Back in February I interviewed VCOADSR for DivKid’s Month Of Modular. Here’s the interview. Catch up with VCOADSR with releases here – http://vcoadsr.bandcamp.com/ – you can also see how his sound and set up has changed across performances videos from both me and Sonic State. Check out this one the Brighton Modular Meet for a good techno injection.
So Phil, for those that haven’t seen any footage of you playing live or being at a gig tell us about your set up. It’s centred around your 12U modular system but what else are you using live?
As you say my 12U eurorack modular is the centre of my studio & live set that’s organised into 3 monophonic voices, 1 polyphonic voice and a drum section section. These are all going to my Mackie Onxy mixer where I’ve got an Eventide Space reverb & TimeFactor delay pedals on the sends when playing live. The main musical ideas and rhythms are all being sequenced from the Sequential Cirklon sequencer but within the modular there’s a ton of internal sequencing and modulation to add interest to the various parts. Basically means that each gig I play is never the same which for me is important both as a live experience for the audience but also for my own interest too.
What’s your process in the studio? Recording jams, multi-tracking, running stems and then FX mixes etc. How involved is your DAW both in terms or arrangement of tracks and parts and also in terms of sound generation and/or processing?
Last year I caught Moritz von Oswald trio playing at BLOC weekend that pushed me in the direction of early dub techno. I became really interested in the production ideas of dub in general and how the process of mixing itself was a performance when it came to playing the sends & returns. So for my new EP I wanted to experiment with some of these dub production ideas and decided to do the core composition and sound design on the modular and then once I was happy I’d multi-track several jams of the song, as if I were playing a live set, into Ableton. Then I’d edit these down into more coherent structured arrangements before running each stem back out to the mixer for further dub takes were I’d jam the sends and returns dub style. Every track on the EP was made using a variation on this technique even the remix track, at the end of the EP, went through this process.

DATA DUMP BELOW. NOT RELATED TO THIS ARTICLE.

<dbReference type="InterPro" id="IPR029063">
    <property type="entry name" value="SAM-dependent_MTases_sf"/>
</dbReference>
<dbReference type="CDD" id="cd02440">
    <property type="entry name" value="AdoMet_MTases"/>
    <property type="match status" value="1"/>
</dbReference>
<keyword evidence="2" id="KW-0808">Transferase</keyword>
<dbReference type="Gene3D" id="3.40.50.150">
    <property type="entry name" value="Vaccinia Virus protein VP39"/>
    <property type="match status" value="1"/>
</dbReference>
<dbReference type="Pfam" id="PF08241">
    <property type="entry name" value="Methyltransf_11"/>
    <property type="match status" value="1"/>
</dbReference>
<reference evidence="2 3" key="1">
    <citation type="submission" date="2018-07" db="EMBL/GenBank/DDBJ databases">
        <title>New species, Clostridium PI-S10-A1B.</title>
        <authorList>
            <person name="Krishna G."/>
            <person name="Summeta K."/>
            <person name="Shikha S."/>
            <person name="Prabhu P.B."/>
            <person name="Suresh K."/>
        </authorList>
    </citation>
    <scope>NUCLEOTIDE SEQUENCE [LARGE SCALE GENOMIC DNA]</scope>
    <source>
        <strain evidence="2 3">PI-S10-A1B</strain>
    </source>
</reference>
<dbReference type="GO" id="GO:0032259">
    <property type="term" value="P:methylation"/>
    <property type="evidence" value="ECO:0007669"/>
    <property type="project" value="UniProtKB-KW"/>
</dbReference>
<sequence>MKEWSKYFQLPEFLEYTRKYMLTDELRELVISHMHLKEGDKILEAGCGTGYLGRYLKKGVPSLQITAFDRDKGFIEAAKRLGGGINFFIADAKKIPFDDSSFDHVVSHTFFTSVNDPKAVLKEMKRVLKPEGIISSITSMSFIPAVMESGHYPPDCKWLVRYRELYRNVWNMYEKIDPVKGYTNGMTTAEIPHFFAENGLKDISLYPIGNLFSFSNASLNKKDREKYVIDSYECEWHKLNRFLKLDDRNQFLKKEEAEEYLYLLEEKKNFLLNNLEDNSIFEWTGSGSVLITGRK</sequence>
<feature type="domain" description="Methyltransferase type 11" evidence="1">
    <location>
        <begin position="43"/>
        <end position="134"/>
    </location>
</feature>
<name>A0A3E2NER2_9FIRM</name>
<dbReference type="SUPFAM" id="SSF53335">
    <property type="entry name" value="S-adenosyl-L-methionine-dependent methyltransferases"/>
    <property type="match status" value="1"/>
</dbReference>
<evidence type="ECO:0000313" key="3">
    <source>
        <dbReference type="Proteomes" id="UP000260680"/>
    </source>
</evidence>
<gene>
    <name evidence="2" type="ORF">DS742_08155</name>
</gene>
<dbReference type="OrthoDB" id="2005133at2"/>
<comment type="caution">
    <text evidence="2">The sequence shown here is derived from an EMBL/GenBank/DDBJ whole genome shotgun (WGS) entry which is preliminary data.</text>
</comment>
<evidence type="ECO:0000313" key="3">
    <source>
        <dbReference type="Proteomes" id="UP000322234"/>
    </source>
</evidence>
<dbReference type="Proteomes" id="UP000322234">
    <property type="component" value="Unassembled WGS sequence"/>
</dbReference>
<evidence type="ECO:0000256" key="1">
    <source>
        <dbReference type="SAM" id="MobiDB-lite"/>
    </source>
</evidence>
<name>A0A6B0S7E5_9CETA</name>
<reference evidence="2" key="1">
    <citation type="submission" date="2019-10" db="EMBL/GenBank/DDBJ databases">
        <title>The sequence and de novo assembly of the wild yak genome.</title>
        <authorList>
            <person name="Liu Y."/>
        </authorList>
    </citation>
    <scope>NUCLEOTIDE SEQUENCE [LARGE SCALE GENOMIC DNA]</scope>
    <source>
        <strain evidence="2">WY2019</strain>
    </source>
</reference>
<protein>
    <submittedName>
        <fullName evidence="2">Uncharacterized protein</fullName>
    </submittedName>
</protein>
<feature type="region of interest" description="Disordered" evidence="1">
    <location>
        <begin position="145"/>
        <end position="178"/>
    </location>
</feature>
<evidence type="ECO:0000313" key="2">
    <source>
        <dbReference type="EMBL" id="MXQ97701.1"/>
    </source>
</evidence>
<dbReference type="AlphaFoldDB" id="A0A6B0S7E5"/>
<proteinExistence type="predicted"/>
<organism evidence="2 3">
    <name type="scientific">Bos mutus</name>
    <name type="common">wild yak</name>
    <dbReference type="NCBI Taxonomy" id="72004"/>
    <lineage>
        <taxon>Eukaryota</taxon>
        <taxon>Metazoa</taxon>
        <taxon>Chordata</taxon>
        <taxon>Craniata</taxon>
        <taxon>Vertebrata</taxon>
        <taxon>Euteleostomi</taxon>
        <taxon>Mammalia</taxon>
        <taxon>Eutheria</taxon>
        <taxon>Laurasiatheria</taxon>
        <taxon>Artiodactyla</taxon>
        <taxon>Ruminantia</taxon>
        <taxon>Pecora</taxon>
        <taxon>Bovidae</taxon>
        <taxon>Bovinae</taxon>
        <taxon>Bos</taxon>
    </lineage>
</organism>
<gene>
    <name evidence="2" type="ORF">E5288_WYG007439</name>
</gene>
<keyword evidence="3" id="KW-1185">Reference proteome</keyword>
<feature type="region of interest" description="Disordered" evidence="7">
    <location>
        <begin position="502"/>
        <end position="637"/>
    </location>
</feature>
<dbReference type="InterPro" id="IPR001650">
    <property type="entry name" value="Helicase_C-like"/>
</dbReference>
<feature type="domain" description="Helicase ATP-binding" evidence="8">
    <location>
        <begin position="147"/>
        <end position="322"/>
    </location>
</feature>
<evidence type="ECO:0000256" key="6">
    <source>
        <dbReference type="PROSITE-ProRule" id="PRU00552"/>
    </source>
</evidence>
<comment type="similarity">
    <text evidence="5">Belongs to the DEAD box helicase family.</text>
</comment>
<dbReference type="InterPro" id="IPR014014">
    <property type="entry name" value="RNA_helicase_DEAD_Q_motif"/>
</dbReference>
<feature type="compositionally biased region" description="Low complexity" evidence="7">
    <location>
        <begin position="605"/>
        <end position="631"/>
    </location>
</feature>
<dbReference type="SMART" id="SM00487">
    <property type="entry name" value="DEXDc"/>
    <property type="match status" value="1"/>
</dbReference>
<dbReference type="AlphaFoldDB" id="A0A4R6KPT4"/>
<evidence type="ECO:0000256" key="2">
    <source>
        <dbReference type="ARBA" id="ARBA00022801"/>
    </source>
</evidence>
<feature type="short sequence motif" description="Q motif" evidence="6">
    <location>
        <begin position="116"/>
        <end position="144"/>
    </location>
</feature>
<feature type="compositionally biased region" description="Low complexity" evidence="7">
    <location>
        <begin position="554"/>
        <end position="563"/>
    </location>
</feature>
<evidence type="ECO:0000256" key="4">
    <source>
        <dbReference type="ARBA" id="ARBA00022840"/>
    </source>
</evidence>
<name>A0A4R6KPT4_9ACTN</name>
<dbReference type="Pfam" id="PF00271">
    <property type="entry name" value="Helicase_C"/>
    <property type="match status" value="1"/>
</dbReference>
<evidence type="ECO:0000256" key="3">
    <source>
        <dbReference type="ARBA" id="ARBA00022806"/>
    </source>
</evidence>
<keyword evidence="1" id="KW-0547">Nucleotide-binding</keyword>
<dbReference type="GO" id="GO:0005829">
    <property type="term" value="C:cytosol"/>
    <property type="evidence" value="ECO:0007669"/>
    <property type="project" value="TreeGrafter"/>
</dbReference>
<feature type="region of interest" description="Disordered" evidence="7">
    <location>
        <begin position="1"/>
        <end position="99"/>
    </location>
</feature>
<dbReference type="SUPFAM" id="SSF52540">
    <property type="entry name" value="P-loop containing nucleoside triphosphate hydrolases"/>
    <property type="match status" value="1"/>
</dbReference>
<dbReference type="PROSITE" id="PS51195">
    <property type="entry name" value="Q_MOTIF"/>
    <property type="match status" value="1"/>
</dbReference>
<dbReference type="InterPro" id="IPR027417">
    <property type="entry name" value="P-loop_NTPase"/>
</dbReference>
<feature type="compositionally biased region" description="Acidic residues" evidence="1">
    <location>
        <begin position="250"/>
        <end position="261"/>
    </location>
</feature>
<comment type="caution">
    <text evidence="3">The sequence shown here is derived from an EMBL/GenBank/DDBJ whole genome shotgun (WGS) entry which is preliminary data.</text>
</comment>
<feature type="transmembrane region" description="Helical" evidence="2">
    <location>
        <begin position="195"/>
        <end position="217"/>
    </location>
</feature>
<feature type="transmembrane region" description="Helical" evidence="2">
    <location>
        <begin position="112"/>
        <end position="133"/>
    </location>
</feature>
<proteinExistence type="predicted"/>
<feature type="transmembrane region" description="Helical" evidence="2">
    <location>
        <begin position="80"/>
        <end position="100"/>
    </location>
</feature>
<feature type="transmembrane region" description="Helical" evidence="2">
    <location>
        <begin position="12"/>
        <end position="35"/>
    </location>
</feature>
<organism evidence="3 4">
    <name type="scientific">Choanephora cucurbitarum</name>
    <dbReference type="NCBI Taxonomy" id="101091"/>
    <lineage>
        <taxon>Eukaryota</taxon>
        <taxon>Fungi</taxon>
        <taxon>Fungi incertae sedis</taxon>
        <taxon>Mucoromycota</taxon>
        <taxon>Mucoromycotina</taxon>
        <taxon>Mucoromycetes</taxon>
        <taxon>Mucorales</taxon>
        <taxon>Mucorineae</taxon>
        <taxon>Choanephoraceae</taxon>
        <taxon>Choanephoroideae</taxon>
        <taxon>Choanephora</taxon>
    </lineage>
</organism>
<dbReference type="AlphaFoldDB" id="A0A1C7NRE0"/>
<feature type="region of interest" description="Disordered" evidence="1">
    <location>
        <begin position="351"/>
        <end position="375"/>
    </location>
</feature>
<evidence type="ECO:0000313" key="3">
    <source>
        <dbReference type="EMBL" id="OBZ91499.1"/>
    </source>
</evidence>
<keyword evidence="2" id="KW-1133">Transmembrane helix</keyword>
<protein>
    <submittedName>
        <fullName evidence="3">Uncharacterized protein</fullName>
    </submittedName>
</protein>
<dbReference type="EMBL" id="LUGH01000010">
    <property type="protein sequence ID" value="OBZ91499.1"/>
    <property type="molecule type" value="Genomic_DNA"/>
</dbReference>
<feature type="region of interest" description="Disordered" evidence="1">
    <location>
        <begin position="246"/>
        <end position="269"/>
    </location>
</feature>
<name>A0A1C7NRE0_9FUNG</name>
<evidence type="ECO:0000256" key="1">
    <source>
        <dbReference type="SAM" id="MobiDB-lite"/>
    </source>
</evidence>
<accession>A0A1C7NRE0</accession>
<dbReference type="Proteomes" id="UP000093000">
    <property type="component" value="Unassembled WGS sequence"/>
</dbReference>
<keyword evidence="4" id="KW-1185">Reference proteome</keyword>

What’s coming up from you next?
Well, apart from the new release I’m still focussed on performing live to get my music out in front of people – to me it’s important that people get to experience the dynamics of live, and to be fair raw, electronic music that isn’t processed & compressed to death. Like any other live performance with an instrument you’ve got prepare and practice but this is also where a lot of my new material comes from so playing live more should lead to new ideas and tracks later in the year.
People LOVE to chat gear, more than music sometimes so let’s do just that! Which modules are used across the album. Without listing every single one, what stands out as the key pieces for say drums, bass sounds and the sequencing?
So in terms of the melodic & bass content, on the EP and live set, these are coming from the amazing Akemie’s Castle by ALM and the Hertz Donut mkII by The Harvestman. The Akemie’s is by far the most interesting and versatile oscillator I’ve owned in the 6 years I’ve been using modulars, and having the chord output is the icing on the cake. It would be criminal if I didn’t mention the Makenoise QMMG – is vital to my modular setup with it packing in 4 VCAs, 4 LGPs, 4 LPFs & 4 HPFs in just 24HP! A real shame that this module is no longer manufactured. Drum duties are mixture of the 808/909 Tiptop audio drums as well as Dinky’s Taiko again by ALM and in terms of sequencing you won’t be surprised if I’m going to say the Cirklon. This is THE hardware sequencer to have IMHO and it is seriously deep in functionality – I’ve barely scratched the surface so far, after having it for about a year, but a word of warning if you want one you’re going to have be patient…I was on the waiting list for 200 days before mine was ready, but without it I don’t think I could play the type of live set I’d want to.